Last English south-coast Puffins on the brink


The English south coast's last Puffin population is on the brink, with no successful breeding at the Dorset site for a decade.

The small colony, on cliffs at Dancing Ledge near Swanage in Dorset, comprises three nesting pairs. There has been no successful fledging of youngsters in the last 10 years – in 2023, adults stopped bringing fish back to the cliffs after three weeks, suggesting the small offspring had perished.

The colony is at high risk of extinction not only because it is small, but also because it is isolated, with the nearest Puffins being Alderney on the Channel Islands, the Isles of Scilly or Lundy.

Two of the Dancing Ledge Puffins (Pete Christie).


Cameras installed

As a result, cameras have been installed by the National Trust this April so conservationists can try and get an understanding of why the Puffins are failing to raise young. These will help establish whether lack of food or predation of the chicks by rats, gulls or crows is causing their decline. 

The charity, along with Dorset Wildlife Trust, is also working with outdoor activity companies to make sure the birds aren't disturbed during the summer.

Marine ornithologist, Dr Richard Caldow, conducted research on the three nesting pairs in summer 2023. He said: "Every day, the Puffins seemed to be taking plenty of fish to the nests which indicates that the food source wasn't a problem. But after three weeks, they stopped their deliveries.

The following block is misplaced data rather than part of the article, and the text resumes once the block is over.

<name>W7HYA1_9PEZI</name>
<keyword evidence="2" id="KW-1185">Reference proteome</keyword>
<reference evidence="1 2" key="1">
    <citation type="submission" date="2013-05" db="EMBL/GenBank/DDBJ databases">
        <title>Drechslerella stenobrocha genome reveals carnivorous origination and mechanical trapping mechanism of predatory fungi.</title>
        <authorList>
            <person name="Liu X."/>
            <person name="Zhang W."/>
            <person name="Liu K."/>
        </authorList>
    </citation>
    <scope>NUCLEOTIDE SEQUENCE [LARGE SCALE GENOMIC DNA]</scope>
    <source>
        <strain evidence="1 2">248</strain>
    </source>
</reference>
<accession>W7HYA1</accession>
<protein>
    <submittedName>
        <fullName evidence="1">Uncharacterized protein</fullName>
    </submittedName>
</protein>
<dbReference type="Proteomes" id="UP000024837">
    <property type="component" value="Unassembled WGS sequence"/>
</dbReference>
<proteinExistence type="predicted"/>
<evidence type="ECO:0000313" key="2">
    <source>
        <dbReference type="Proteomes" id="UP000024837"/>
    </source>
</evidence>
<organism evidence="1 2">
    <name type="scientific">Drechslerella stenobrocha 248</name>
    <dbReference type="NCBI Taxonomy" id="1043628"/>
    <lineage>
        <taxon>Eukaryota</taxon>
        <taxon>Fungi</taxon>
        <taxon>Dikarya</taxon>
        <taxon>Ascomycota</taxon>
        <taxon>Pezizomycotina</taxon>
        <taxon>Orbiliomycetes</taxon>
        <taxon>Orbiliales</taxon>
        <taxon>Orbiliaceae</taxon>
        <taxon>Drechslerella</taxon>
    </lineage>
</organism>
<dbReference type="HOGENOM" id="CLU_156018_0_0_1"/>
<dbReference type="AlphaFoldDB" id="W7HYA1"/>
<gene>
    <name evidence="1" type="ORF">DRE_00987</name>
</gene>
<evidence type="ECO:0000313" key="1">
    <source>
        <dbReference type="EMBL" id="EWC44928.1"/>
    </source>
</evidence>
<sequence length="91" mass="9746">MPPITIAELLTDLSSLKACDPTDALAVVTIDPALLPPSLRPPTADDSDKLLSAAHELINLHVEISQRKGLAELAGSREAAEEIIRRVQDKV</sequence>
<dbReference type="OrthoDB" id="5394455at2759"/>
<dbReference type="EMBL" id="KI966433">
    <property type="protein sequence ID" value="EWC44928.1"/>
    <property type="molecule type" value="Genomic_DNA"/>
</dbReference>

"The pufflings need to be fed for six weeks before they leave the nest, so there must have been a reason why the adults stopped taking them fish – such as the chicks having been predated by rats, gulls or crows."


Dorset Puffins on the brink

Ben Cooke, from the National Trust in Purbeck, added: "These cameras will be key to helping us plan for the future of these special, rare seabirds. They'll help collect really important evidence of what's happening with the puffin colony, then we can assess if there is anything we can do to help."

Puffin was common at Dancing Ledge in the 1930s, but by 1975 numbers had dropped to only 23. For the past decade there have rarely been more than half a dozen seen.

In 2021, a study indicated that the UK's Puffin population could plunge by as much as 90% by 2050 because of changes in the marine environment caused by rising temperatures.